I recently ended my employment at Target after five years. It was a great experience. Going from backroom team member to team lead, I learned a lot about myself and even more about leadership, responsibility, and the rewards of hard, regular work. But recently Target corporate decided to go in a direction that I felt made my job impossible to accomplish. And I don’t have the strength of character to labor on day after day with no hope of success. So, after the holiday rush was over (I wasn’t going to abandon my team in the middle of fourth quarter. I’m not a monster!), I put in my notice.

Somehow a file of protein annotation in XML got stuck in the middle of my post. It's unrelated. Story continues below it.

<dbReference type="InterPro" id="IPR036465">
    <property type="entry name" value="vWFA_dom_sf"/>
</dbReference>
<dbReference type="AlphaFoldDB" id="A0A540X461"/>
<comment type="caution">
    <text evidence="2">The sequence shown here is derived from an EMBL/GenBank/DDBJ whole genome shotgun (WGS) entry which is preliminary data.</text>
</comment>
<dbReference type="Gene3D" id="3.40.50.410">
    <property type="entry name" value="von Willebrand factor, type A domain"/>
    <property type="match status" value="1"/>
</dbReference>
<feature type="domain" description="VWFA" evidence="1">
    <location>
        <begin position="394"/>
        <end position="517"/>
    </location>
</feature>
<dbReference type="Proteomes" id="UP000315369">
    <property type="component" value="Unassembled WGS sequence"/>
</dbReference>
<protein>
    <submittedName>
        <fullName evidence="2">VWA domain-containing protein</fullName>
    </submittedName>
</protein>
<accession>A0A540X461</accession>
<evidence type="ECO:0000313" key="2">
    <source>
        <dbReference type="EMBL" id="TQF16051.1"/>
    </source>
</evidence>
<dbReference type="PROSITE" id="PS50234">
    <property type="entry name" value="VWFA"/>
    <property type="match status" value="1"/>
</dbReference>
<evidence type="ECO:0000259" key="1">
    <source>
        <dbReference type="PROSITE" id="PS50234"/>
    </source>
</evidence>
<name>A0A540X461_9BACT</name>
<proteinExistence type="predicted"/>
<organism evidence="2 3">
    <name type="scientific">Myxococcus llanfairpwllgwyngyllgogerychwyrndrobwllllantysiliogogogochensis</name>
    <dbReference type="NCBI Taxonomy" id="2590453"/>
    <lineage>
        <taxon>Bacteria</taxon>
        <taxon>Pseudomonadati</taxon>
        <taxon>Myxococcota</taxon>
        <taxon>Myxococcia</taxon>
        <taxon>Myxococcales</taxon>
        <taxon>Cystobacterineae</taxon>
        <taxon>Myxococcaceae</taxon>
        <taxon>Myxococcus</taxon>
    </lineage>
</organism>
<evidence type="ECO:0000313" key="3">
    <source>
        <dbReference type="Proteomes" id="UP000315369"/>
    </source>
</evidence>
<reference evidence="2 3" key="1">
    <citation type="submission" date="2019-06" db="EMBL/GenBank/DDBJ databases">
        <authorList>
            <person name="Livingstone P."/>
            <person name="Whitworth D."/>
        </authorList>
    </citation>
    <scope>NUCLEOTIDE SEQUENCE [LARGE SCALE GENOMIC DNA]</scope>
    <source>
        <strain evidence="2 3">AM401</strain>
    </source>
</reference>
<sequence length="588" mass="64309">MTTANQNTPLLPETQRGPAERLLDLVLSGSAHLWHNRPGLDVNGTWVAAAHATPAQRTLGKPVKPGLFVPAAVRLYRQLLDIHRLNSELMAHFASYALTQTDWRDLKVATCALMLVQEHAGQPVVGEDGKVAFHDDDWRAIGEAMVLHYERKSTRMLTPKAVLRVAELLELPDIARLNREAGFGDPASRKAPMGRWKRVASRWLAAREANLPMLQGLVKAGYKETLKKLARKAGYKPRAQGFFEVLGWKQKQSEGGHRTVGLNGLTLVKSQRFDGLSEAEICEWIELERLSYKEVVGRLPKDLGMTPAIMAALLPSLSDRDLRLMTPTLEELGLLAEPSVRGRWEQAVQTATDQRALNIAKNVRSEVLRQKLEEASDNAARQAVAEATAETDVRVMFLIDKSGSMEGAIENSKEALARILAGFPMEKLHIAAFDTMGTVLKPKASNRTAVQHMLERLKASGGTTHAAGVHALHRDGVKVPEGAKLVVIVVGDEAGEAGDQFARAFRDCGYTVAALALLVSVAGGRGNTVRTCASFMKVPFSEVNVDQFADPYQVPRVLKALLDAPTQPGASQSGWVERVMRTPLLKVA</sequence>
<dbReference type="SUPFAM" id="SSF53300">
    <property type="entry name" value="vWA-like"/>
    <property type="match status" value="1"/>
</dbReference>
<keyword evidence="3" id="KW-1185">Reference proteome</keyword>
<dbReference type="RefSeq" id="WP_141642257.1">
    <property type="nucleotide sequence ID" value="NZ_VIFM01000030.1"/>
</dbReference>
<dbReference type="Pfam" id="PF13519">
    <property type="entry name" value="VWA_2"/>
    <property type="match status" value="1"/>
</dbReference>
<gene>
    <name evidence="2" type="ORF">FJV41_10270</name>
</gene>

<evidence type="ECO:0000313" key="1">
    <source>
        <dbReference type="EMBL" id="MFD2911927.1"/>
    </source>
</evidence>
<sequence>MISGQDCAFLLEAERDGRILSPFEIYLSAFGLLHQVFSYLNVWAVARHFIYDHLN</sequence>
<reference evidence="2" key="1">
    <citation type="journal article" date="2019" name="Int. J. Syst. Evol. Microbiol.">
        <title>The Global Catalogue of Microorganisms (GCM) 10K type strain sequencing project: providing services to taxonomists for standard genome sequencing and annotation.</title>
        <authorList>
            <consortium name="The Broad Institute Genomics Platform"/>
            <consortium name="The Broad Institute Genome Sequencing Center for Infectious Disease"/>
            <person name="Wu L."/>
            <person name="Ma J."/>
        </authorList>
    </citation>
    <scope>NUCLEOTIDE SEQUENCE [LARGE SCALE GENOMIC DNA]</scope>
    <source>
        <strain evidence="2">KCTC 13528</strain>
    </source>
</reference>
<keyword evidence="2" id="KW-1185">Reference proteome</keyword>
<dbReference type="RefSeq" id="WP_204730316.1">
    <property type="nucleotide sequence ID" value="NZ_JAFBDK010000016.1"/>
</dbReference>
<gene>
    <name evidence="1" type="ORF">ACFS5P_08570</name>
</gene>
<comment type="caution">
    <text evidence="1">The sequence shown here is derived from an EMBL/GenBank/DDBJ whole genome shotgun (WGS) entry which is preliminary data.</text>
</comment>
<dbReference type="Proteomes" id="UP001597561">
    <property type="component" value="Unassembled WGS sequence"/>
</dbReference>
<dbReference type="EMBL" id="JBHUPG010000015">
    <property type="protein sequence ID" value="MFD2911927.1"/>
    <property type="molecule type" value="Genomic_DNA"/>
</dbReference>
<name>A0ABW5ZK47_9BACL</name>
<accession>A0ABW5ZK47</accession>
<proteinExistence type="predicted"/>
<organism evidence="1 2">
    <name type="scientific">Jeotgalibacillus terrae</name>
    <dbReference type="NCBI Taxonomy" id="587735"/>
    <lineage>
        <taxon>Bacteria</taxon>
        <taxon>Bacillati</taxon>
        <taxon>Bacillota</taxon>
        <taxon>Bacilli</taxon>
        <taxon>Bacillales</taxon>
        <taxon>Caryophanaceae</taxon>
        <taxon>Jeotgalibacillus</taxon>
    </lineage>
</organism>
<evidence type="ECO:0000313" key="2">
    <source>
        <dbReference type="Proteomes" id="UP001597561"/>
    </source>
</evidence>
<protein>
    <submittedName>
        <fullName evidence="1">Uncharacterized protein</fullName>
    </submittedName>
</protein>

So now, after five years of regular paychecks, I’m back to freelancing. I’m far better prepared for it than I once was. I’ve become used to getting up every day and going to work, so that’s what I still do. Only now, my work is once again writing books and designing websites, recording music and playing gigs. It’s work I appreciate much more after five years in the warehouse. Not that I regret a minute spent at Target. I loved my job and my team, and I’m sad that it ended. But the workload and stress level had increased to a point where I would come home from work too exhausted and anxious to write. And as an author, finding myself unable to write was an existential dread of the highest order.
So despite the irregularity, uncertainty, and just sheer daunting-ness of self-employment, I dive back in excited and optimistic for the adventure ahead.